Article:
Around Town

Independent Bookstore Series: Open Books

Christine Deavel and John Marshall, photo by Rebecca Hoogs

Christine Deavel and John Marshall, photo by Rebecca Hoogs

Poetry lives off the page at Open Books: A Poem Emporium. Verses are painted on the white walls of the inconspicuous, Wallingford shop; Wallace Stevens and Gertrude Stein loom large. Over 10,000 titles line the shelves and visitors often kneel and read on the floor as if in prayer. An antique typewriter eavesdrops from the front window, ready to catch inspiration in the air.

Now in its 18th year, Open Books is one of only three poetry-exclusive bookstores in the nation. Folks grabbing burgers nearby at Dick’s Drive-In often don’t realize they’re within sight of a literary landmark—a 500 square-foot space tucked underneath a residential house. Whether fans from afar or locals, many patrons come not only for the poets on the shelves, but the ones behind the counter, husband-and-wife owners John Marshall and Christine Deavel.

“The store shapes our days in ways that are incredibly stimulating and nourishing. We have so much around us that we love, including each other,” says Deavel.

Marshall and Deavel are published poets themselves and Deavel won the 2012 Washington State Book Award for poetry. Like many independent bookstores, much of Open Book’s success is rooted in a sense of community. There are no hired employees. Customers are guaranteed a warm greeting, often by name, and insightful reading recommendations from the owners.

“There is a percentage of customers who definitely come back because we recommend a book they enjoyed that they wouldn’t have found on their own,” says Marshall.

In recent years, bookstores have faced an uphill battle against megastore competitors. Open Books remains viable by embracing its poetry niche and offering what others overlook. They are stocking an increasing amount of used books, titles from small publishers and even limited edition, handset publications.

“The micro presses are rising up and there are more people doing one-off projects,” says Marshall. “Those activities are of interest to the youth culture. Making it available to people is another way to distinguish yourself as a bookstore.”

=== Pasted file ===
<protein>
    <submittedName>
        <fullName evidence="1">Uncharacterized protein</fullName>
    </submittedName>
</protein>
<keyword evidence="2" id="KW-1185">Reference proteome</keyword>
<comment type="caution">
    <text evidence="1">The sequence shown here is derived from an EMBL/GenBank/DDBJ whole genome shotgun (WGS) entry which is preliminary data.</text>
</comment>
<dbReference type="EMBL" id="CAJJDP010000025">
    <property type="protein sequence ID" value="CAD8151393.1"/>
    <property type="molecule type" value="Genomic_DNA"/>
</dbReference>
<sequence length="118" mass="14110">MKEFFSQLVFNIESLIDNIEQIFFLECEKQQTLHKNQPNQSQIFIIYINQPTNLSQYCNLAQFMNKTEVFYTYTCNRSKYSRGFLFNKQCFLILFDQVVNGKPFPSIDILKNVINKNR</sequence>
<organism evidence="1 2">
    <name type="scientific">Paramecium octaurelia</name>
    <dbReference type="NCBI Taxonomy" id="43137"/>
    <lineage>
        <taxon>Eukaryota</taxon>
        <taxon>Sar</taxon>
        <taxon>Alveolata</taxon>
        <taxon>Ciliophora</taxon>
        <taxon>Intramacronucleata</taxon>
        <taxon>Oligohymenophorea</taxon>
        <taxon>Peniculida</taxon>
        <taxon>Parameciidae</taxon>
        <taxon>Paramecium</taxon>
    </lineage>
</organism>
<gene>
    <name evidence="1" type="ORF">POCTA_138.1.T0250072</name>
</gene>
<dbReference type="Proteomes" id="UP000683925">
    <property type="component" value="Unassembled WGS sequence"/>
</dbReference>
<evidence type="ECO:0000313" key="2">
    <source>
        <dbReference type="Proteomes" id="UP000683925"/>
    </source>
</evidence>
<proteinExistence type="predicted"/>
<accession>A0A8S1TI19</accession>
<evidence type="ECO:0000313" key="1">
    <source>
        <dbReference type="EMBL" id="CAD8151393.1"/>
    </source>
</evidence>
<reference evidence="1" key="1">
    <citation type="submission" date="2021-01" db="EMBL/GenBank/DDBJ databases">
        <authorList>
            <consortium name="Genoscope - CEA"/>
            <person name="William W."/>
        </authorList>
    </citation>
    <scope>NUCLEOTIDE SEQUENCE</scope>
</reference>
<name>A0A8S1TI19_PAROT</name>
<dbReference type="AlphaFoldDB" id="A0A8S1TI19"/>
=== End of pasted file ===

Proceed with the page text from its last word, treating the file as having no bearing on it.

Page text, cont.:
Many stores primarily focus on newer titles, but Open Books curates a mixture of current titles and backlist, such as classics that no longer sell in large quantities. It’s good business—poetry enthusiasts always find what they want—but it’s also a philosophical decision.

“We offer an extensive backlist because it’s important to see the history of the art form all in one place,” says Deavel. “All poetry speaks to other poems and we want to recognize and honor that.”

In that vein, Open Books is launching an original event series on October 22. In addition to presenting around 40 readings annually, the new Poetry in Conversation program will focus on titans of poetry past. It’s an opportunity to revisit the masters and evaluate their contemporary impact. The series will be quarterly and commences with William Carlos Williams.

The couple’s dedication to make poetry a living experience also extends to their partnership with Seattle Arts & Lectures (SAL). The SAL Poetry Series hosts readings and events with the biggest, most beloved names: Rita Dove, Sharon Olds, W.S. Merwin, Robert Pinsky. Open Books has been the official bookseller since the program’s launch in 2000. For the upcoming season, they will step onstage to present their own work on March 19, 2014. They’re also collaborating on a brand new piece specially written for the event.

“Seattle is a special place and we’re very touched,” says Deavel. “To me, it’s less about being up at the podium and more about being part of a community – the community of people who’ve read before and the community of people listening who’re interested in taking part of the art in the air.”

Embracing poetry is a lifestyle for Marshall and Deavel. During quiet moments, they browse the shop themselves, gently thumbing through favorites and sharing passages with each other. At night, they take turns reading out loud—their “bedtime” stories.

“We work together and that’s been really sweet. Sharing it has been a huge part for me. I can’t imagine this happening without each other,” says Deavel.

Open Book fans can’t imagine the experience without them either. 

Open Books: A Poem Emporium, 2414 North 45th Street,

Christine Deavel and John Marshall, photo by Rebecca Hoogs.